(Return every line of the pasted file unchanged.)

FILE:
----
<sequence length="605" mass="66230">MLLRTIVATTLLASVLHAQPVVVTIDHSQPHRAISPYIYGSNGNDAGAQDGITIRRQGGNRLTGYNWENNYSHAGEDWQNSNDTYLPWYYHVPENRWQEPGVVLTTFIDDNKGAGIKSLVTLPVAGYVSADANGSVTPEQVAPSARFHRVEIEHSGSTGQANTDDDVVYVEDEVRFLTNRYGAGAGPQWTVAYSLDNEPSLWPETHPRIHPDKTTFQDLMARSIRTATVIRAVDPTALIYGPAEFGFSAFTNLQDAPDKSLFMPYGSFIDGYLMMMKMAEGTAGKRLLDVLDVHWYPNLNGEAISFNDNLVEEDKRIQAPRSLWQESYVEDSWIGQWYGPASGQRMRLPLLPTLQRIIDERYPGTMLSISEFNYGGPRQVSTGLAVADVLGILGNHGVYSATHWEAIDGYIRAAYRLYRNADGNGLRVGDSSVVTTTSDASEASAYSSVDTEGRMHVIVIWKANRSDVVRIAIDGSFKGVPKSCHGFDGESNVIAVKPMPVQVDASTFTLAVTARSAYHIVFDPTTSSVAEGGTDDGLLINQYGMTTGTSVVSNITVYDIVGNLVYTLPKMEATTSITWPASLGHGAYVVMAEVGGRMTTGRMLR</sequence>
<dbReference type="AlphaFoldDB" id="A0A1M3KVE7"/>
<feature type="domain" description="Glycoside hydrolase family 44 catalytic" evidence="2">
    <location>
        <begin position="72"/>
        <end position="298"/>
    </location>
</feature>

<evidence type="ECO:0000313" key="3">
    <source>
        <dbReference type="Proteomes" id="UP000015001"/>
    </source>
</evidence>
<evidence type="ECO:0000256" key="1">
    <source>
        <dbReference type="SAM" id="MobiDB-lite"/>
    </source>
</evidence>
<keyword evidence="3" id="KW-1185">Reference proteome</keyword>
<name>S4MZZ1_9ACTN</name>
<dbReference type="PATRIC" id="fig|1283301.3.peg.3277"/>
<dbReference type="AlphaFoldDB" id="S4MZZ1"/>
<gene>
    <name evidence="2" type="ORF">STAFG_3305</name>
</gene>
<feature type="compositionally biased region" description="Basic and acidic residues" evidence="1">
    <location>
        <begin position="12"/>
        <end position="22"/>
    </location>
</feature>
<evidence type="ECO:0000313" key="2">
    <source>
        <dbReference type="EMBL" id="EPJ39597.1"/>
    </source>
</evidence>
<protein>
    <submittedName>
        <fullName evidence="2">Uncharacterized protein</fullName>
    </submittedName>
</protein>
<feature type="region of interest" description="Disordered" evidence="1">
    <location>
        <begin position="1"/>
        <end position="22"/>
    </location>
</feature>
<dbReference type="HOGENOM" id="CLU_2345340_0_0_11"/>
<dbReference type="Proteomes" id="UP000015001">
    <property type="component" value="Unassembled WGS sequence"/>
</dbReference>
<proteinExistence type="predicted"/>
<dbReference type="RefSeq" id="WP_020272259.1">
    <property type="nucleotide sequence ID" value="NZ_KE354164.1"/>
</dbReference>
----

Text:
<sequence length="605" mass="66230">MLLRTIVATTLLASVLHAQPVVVTIDHSQPHRAISPYIYGSNGNDAGAQDGITIRRQGGNRLTGYNWENNYSHAGEDWQNSNDTYLPWYYHVPENRWQEPGVVLTTFIDDNKGAGIKSLVTLPVAGYVSADANGSVTPEQVAPSARFHRVEIEHSGSTGQANTDDDVVYVEDEVRFLTNRYGAGAGPQWTVAYSLDNEPSLWPETHPRIHPDKTTFQDLMARSIRTATVIRAVDPTALIYGPAEFGFSAFTNLQDAPDKSLFMPYGSFIDGYLMMMKMAEGTAGKRLLDVLDVHWYPNLNGEAISFNDNLVEEDKRIQAPRSLWQESYVEDSWIGQWYGPASGQRMRLPLLPTLQRIIDERYPGTMLSISEFNYGGPRQVSTGLAVADVLGILGNHGVYSATHWEAIDGYIRAAYRLYRNADGNGLRVGDSSVVTTTSDASEASAYSSVDTEGRMHVIVIWKANRSDVVRIAIDGSFKGVPKSCHGFDGESNVIAVKPMPVQVDASTFTLAVTARSAYHIVFDPTTSSVAEGGTDDGLLINQYGMTTGTSVVSNITVYDIVGNLVYTLPKMEATTSITWPASLGHGAYVVMAEVGGRMTTGRMLR</sequence>
<dbReference type="AlphaFoldDB" id="A0A1M3KVE7"/>
<feature type="domain" description="Glycoside hydrolase family 44 catalytic" evidence="2">
    <location>
        <begin position="72"/>
        <end position="298"/>
    </location>
</feature>

<evidence type="ECO:0000313" key="3">
    <source>
        <dbReference type="Proteomes" id="UP000015001"/>
    </source>
</evidence>
<evidence type="ECO:0000256" key="1">
    <source>
        <dbReference type="SAM" id="MobiDB-lite"/>
    </source>
</evidence>
<keyword evidence="3" id="KW-1185">Reference proteome</keyword>
<name>S4MZZ1_9ACTN</name>
<dbReference type="PATRIC" id="fig|1283301.3.peg.3277"/>
<dbReference type="AlphaFoldDB" id="S4MZZ1"/>
<gene>
    <name evidence="2" type="ORF">STAFG_3305</name>
</gene>
<feature type="compositionally biased region" description="Basic and acidic residues" evidence="1">
    <location>
        <begin position="12"/>
        <end position="22"/>
    </location>
</feature>
<evidence type="ECO:0000313" key="2">
    <source>
        <dbReference type="EMBL" id="EPJ39597.1"/>
    </source>
</evidence>
<protein>
    <submittedName>
        <fullName evidence="2">Uncharacterized protein</fullName>
    </submittedName>
</protein>
<feature type="region of interest" description="Disordered" evidence="1">
    <location>
        <begin position="1"/>
        <end position="22"/>
    </location>
</feature>
<dbReference type="HOGENOM" id="CLU_2345340_0_0_11"/>
<dbReference type="Proteomes" id="UP000015001">
    <property type="component" value="Unassembled WGS sequence"/>
</dbReference>
<proteinExistence type="predicted"/>
<dbReference type="RefSeq" id="WP_020272259.1">
    <property type="nucleotide sequence ID" value="NZ_KE354164.1"/>
</dbReference>